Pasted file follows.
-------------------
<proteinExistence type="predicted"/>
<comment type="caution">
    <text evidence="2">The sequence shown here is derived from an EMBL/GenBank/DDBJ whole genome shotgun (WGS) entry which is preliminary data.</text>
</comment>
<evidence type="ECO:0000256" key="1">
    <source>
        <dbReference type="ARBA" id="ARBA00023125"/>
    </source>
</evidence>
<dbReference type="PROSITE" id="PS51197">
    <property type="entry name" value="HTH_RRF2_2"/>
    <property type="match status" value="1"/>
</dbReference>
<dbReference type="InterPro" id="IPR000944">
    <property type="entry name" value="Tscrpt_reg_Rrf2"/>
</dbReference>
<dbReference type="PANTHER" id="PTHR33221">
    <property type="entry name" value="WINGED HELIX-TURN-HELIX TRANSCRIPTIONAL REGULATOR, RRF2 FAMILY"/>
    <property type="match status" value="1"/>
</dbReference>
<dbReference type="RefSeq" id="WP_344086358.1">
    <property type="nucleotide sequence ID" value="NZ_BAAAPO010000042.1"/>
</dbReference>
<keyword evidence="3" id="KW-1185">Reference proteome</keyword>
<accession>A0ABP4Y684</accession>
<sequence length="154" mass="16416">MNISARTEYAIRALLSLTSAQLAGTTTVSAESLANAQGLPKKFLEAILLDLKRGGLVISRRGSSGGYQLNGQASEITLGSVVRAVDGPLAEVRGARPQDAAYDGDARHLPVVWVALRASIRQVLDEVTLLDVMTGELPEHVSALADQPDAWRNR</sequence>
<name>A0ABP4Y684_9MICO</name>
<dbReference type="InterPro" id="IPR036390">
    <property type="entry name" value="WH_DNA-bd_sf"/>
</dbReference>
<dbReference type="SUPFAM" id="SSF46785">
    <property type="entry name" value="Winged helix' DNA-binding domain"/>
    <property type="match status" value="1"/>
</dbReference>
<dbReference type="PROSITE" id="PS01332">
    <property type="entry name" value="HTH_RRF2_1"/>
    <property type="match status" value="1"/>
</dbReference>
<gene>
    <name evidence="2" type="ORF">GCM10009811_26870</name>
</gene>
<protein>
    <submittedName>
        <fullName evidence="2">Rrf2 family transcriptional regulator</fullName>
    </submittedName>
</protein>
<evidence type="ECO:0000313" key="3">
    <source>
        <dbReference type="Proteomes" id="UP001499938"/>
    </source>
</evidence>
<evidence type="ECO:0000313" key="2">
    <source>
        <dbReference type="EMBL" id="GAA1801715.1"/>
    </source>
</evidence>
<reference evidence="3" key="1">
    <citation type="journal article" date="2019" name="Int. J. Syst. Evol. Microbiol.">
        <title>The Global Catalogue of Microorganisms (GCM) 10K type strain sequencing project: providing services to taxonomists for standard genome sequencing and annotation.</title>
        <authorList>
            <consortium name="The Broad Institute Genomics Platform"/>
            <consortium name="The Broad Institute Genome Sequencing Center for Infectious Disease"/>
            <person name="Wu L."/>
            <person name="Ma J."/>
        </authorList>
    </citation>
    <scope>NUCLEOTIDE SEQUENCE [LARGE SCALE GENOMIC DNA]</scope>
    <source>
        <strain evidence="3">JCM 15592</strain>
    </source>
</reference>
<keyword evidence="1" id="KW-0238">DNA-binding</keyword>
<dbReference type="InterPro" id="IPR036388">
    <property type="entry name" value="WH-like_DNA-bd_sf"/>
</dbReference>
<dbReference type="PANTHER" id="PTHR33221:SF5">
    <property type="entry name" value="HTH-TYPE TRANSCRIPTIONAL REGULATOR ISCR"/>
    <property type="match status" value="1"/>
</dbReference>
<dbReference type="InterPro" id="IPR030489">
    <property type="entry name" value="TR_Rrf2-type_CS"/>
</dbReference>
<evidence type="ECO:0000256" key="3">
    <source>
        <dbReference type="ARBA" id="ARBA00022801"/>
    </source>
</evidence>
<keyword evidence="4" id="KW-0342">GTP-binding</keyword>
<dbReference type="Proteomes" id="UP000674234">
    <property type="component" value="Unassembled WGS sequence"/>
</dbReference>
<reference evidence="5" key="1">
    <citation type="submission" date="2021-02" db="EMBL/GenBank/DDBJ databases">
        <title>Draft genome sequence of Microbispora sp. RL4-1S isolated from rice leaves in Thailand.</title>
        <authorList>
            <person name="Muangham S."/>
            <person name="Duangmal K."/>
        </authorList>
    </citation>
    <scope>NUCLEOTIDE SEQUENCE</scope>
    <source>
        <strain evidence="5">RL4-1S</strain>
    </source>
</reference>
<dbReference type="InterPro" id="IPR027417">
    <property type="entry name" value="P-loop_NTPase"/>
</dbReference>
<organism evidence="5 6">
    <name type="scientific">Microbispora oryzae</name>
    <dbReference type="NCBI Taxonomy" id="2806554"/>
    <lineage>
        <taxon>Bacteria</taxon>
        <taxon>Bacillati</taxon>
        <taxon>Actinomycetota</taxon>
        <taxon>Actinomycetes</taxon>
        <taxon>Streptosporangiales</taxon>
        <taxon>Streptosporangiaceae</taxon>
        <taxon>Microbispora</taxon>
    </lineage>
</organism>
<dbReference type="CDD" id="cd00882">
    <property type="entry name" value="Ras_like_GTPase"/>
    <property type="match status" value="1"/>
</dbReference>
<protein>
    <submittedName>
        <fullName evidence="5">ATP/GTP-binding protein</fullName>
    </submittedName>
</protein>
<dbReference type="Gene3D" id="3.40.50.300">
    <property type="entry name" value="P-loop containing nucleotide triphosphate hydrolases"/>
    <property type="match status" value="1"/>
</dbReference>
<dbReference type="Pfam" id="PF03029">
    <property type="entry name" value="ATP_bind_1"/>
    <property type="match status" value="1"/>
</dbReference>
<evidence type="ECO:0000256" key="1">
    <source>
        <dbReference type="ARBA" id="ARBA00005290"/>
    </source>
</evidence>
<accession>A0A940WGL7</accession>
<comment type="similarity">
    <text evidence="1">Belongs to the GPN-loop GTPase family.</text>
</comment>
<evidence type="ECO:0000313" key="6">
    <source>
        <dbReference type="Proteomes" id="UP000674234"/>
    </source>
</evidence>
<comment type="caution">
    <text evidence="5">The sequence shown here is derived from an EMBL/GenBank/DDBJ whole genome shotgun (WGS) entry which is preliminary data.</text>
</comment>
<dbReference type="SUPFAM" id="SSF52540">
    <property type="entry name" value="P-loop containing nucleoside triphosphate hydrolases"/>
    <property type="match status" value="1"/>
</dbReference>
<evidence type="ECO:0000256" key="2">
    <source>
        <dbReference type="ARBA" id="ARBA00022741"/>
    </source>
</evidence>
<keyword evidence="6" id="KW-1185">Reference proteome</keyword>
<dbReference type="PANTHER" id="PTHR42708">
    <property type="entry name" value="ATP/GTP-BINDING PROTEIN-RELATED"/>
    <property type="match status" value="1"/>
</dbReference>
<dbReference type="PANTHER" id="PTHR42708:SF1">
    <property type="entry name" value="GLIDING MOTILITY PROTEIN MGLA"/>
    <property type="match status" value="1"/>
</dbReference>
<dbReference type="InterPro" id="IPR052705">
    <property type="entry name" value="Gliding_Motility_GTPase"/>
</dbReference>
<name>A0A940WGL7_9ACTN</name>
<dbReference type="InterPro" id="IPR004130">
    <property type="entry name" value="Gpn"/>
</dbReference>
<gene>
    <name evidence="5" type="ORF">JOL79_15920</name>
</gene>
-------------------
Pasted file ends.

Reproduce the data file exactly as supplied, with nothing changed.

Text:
<proteinExistence type="predicted"/>
<comment type="caution">
    <text evidence="2">The sequence shown here is derived from an EMBL/GenBank/DDBJ whole genome shotgun (WGS) entry which is preliminary data.</text>
</comment>
<evidence type="ECO:0000256" key="1">
    <source>
        <dbReference type="ARBA" id="ARBA00023125"/>
    </source>
</evidence>
<dbReference type="PROSITE" id="PS51197">
    <property type="entry name" value="HTH_RRF2_2"/>
    <property type="match status" value="1"/>
</dbReference>
<dbReference type="InterPro" id="IPR000944">
    <property type="entry name" value="Tscrpt_reg_Rrf2"/>
</dbReference>
<dbReference type="PANTHER" id="PTHR33221">
    <property type="entry name" value="WINGED HELIX-TURN-HELIX TRANSCRIPTIONAL REGULATOR, RRF2 FAMILY"/>
    <property type="match status" value="1"/>
</dbReference>
<dbReference type="RefSeq" id="WP_344086358.1">
    <property type="nucleotide sequence ID" value="NZ_BAAAPO010000042.1"/>
</dbReference>
<keyword evidence="3" id="KW-1185">Reference proteome</keyword>
<accession>A0ABP4Y684</accession>
<sequence length="154" mass="16416">MNISARTEYAIRALLSLTSAQLAGTTTVSAESLANAQGLPKKFLEAILLDLKRGGLVISRRGSSGGYQLNGQASEITLGSVVRAVDGPLAEVRGARPQDAAYDGDARHLPVVWVALRASIRQVLDEVTLLDVMTGELPEHVSALADQPDAWRNR</sequence>
<name>A0ABP4Y684_9MICO</name>
<dbReference type="InterPro" id="IPR036390">
    <property type="entry name" value="WH_DNA-bd_sf"/>
</dbReference>
<dbReference type="SUPFAM" id="SSF46785">
    <property type="entry name" value="Winged helix' DNA-binding domain"/>
    <property type="match status" value="1"/>
</dbReference>
<dbReference type="PROSITE" id="PS01332">
    <property type="entry name" value="HTH_RRF2_1"/>
    <property type="match status" value="1"/>
</dbReference>
<gene>
    <name evidence="2" type="ORF">GCM10009811_26870</name>
</gene>
<protein>
    <submittedName>
        <fullName evidence="2">Rrf2 family transcriptional regulator</fullName>
    </submittedName>
</protein>
<evidence type="ECO:0000313" key="3">
    <source>
        <dbReference type="Proteomes" id="UP001499938"/>
    </source>
</evidence>
<evidence type="ECO:0000313" key="2">
    <source>
        <dbReference type="EMBL" id="GAA1801715.1"/>
    </source>
</evidence>
<reference evidence="3" key="1">
    <citation type="journal article" date="2019" name="Int. J. Syst. Evol. Microbiol.">
        <title>The Global Catalogue of Microorganisms (GCM) 10K type strain sequencing project: providing services to taxonomists for standard genome sequencing and annotation.</title>
        <authorList>
            <consortium name="The Broad Institute Genomics Platform"/>
            <consortium name="The Broad Institute Genome Sequencing Center for Infectious Disease"/>
            <person name="Wu L."/>
            <person name="Ma J."/>
        </authorList>
    </citation>
    <scope>NUCLEOTIDE SEQUENCE [LARGE SCALE GENOMIC DNA]</scope>
    <source>
        <strain evidence="3">JCM 15592</strain>
    </source>
</reference>
<keyword evidence="1" id="KW-0238">DNA-binding</keyword>
<dbReference type="InterPro" id="IPR036388">
    <property type="entry name" value="WH-like_DNA-bd_sf"/>
</dbReference>
<dbReference type="PANTHER" id="PTHR33221:SF5">
    <property type="entry name" value="HTH-TYPE TRANSCRIPTIONAL REGULATOR ISCR"/>
    <property type="match status" value="1"/>
</dbReference>
<dbReference type="InterPro" id="IPR030489">
    <property type="entry name" value="TR_Rrf2-type_CS"/>
</dbReference>
<evidence type="ECO:0000256" key="3">
    <source>
        <dbReference type="ARBA" id="ARBA00022801"/>
    </source>
</evidence>
<keyword evidence="4" id="KW-0342">GTP-binding</keyword>
<dbReference type="Proteomes" id="UP000674234">
    <property type="component" value="Unassembled WGS sequence"/>
</dbReference>
<reference evidence="5" key="1">
    <citation type="submission" date="2021-02" db="EMBL/GenBank/DDBJ databases">
        <title>Draft genome sequence of Microbispora sp. RL4-1S isolated from rice leaves in Thailand.</title>
        <authorList>
            <person name="Muangham S."/>
            <person name="Duangmal K."/>
        </authorList>
    </citation>
    <scope>NUCLEOTIDE SEQUENCE</scope>
    <source>
        <strain evidence="5">RL4-1S</strain>
    </source>
</reference>
<dbReference type="InterPro" id="IPR027417">
    <property type="entry name" value="P-loop_NTPase"/>
</dbReference>
<organism evidence="5 6">
    <name type="scientific">Microbispora oryzae</name>
    <dbReference type="NCBI Taxonomy" id="2806554"/>
    <lineage>
        <taxon>Bacteria</taxon>
        <taxon>Bacillati</taxon>
        <taxon>Actinomycetota</taxon>
        <taxon>Actinomycetes</taxon>
        <taxon>Streptosporangiales</taxon>
        <taxon>Streptosporangiaceae</taxon>
        <taxon>Microbispora</taxon>
    </lineage>
</organism>
<dbReference type="CDD" id="cd00882">
    <property type="entry name" value="Ras_like_GTPase"/>
    <property type="match status" value="1"/>
</dbReference>
<protein>
    <submittedName>
        <fullName evidence="5">ATP/GTP-binding protein</fullName>
    </submittedName>
</protein>
<dbReference type="Gene3D" id="3.40.50.300">
    <property type="entry name" value="P-loop containing nucleotide triphosphate hydrolases"/>
    <property type="match status" value="1"/>
</dbReference>
<dbReference type="Pfam" id="PF03029">
    <property type="entry name" value="ATP_bind_1"/>
    <property type="match status" value="1"/>
</dbReference>
<evidence type="ECO:0000256" key="1">
    <source>
        <dbReference type="ARBA" id="ARBA00005290"/>
    </source>
</evidence>
<accession>A0A940WGL7</accession>
<comment type="similarity">
    <text evidence="1">Belongs to the GPN-loop GTPase family.</text>
</comment>
<evidence type="ECO:0000313" key="6">
    <source>
        <dbReference type="Proteomes" id="UP000674234"/>
    </source>
</evidence>
<comment type="caution">
    <text evidence="5">The sequence shown here is derived from an EMBL/GenBank/DDBJ whole genome shotgun (WGS) entry which is preliminary data.</text>
</comment>
<dbReference type="SUPFAM" id="SSF52540">
    <property type="entry name" value="P-loop containing nucleoside triphosphate hydrolases"/>
    <property type="match status" value="1"/>
</dbReference>
<evidence type="ECO:0000256" key="2">
    <source>
        <dbReference type="ARBA" id="ARBA00022741"/>
    </source>
</evidence>
<keyword evidence="6" id="KW-1185">Reference proteome</keyword>
<dbReference type="PANTHER" id="PTHR42708">
    <property type="entry name" value="ATP/GTP-BINDING PROTEIN-RELATED"/>
    <property type="match status" value="1"/>
</dbReference>
<dbReference type="PANTHER" id="PTHR42708:SF1">
    <property type="entry name" value="GLIDING MOTILITY PROTEIN MGLA"/>
    <property type="match status" value="1"/>
</dbReference>
<dbReference type="InterPro" id="IPR052705">
    <property type="entry name" value="Gliding_Motility_GTPase"/>
</dbReference>
<name>A0A940WGL7_9ACTN</name>
<dbReference type="InterPro" id="IPR004130">
    <property type="entry name" value="Gpn"/>
</dbReference>
<gene>
    <name evidence="5" type="ORF">JOL79_15920</name>
</gene>